The details of setting up an active/active configuration (Data ONTAP 7.3.x) or a cluster (Data ONTAP 8.x) are contained in the Data ONTAP documentation.
I would start with one of the following guides:
Data ONTAP® 7.3 Active/Active Configuration Guide (http://now.netapp.com/NOW/knowledge/docs/ontap/rel734/pdfs/ontap/aaconfig.pdf)
Data ONTAP® 8.0 7-Mode High-Availability Configuration Guide (http://now.netapp.com/NOW/knowledge/docs/ontap/rel80/pdfs/ontap/haconfig.pdf)
2010-08-24 10:48 AM
I would like to add that the term "active/active" means different things to different people & vendors. Coming from the fibre channel world, I would not classify a NetApp filer running OnTap 7.x as truly "active/active". A NetApp LUN resides inside a volume that is owned by a single controller. The filer supports ALUA (asymmetrix logical unit access), which basically tells the FC-connected host which NetApp controller's FC port(s) to access the LUN on. There is an "optimized" path, and a "non-optimized" path. If a host tries to access a NetApp FC LUN via the other NetApp controller, the filer will send out an autosupport and complain about the potential problem. With ALUA, there are no significant consequences of accessing a LUN through the wrong controller, though performance may be slightly degraded. If an "active/active" NetApp filer loses a controller, the volumes that reside on that controller remain accessible via the other controller. Though the controllers are connected internally, they controllers are still seen in many ways as separate controllers (they even each have their own separate host names and OS volumes).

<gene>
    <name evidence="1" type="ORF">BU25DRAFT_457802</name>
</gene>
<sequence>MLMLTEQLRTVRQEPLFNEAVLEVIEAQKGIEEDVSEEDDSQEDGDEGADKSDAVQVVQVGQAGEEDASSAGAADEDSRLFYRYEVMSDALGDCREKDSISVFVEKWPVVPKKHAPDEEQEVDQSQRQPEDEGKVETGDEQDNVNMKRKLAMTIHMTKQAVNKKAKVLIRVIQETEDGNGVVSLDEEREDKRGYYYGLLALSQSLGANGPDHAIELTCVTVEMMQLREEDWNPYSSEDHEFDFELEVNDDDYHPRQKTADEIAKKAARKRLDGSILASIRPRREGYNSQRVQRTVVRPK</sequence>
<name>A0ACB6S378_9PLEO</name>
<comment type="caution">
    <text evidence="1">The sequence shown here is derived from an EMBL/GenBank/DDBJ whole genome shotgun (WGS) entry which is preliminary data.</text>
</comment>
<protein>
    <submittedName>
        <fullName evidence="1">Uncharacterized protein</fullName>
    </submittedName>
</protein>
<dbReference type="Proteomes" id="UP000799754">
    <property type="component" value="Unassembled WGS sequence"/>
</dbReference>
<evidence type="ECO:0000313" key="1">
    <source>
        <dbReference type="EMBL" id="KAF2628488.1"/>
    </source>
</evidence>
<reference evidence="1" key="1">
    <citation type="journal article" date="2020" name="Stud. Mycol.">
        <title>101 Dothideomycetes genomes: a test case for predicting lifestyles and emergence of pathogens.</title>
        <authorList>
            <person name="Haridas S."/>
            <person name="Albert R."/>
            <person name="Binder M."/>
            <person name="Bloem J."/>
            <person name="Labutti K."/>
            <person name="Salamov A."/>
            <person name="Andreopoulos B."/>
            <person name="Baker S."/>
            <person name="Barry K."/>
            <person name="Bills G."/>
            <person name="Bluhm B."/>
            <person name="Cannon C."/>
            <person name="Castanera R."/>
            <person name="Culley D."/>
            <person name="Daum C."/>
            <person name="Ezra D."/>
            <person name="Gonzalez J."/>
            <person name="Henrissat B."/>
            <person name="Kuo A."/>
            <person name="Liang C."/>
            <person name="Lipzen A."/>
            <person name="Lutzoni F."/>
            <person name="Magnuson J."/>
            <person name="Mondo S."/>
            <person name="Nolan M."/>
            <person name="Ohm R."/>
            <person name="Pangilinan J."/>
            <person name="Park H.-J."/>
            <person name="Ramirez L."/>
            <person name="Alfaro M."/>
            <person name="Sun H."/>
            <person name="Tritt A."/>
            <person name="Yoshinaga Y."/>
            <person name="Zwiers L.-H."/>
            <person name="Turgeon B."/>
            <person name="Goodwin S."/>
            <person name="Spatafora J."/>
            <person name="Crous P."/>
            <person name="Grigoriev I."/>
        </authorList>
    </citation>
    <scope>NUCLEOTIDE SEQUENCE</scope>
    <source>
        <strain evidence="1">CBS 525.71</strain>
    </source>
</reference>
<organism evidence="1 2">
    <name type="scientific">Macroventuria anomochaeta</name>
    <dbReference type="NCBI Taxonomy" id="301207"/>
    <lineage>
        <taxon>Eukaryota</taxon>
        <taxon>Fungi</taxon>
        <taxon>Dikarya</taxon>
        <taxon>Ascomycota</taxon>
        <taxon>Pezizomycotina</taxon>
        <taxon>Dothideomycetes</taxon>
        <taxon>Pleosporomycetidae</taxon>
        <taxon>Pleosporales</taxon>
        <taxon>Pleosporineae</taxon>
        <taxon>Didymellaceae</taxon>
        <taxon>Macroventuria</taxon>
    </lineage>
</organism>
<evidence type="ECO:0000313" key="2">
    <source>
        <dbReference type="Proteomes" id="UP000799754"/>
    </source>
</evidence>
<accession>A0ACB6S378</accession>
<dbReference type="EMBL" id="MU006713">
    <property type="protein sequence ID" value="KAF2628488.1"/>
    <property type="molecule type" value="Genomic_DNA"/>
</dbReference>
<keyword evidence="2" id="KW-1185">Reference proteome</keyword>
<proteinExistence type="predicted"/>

There's nothing wrong with NetApp's approach to their "active/active" filers, though it is different than what other vendors do, so it's important to be aware of the differences.
2010-08-24 01:39 PM
The term DataONTAP 8.0 Cluster-Mode is used with an actual cluster of two seprate storage systems and DataONTAP 8.0 7-Mode is used in a configuration with a single storage array with two controllers?
2010-08-24 01:50 PM
Cluster-mode and 7-mode are more than different configurations. They are two different flavors of the Data ONTAP software.
Rather than risk creating more confusion, I'll point you to the product datasheets:
Data ONTAP 8.0 7-Mode Operating System: http://media.netapp.com/documents/ds-2950.pdf
Data ONTAP 8.0 Cluster-Mode: http://media.netapp.com/documents/ds-2951.pdf
2010-08-25 01:16 AM
I have read the cabling config guides for a system with dual controllers connecting to all shelf’s - Is this all that is needed to ensure that both controllers can take over from the other in the event of failure?
2010-08-25 01:46 AM
I have read though the datasheets (thanks for this).
So basically you would use the cluster-mode software for high end environments in which you cluster many storage systems together for higher throughput etc?
You can 7 mode for environments not needing this level of protection/performance?
Also, most software modules can be used with both, for example I am particularly interested in vmware environments at the moment and as such will want to use snapmanager, snapmirror, dedup, flexvol, flexclone etc etc? Basically will I use 7-mode?
Also, when would you define which version you would use, at the time of purchase?
Sorry to keep asking these questions, I just need to be sure – I am trying to keeps things basic until I gain a better understanding.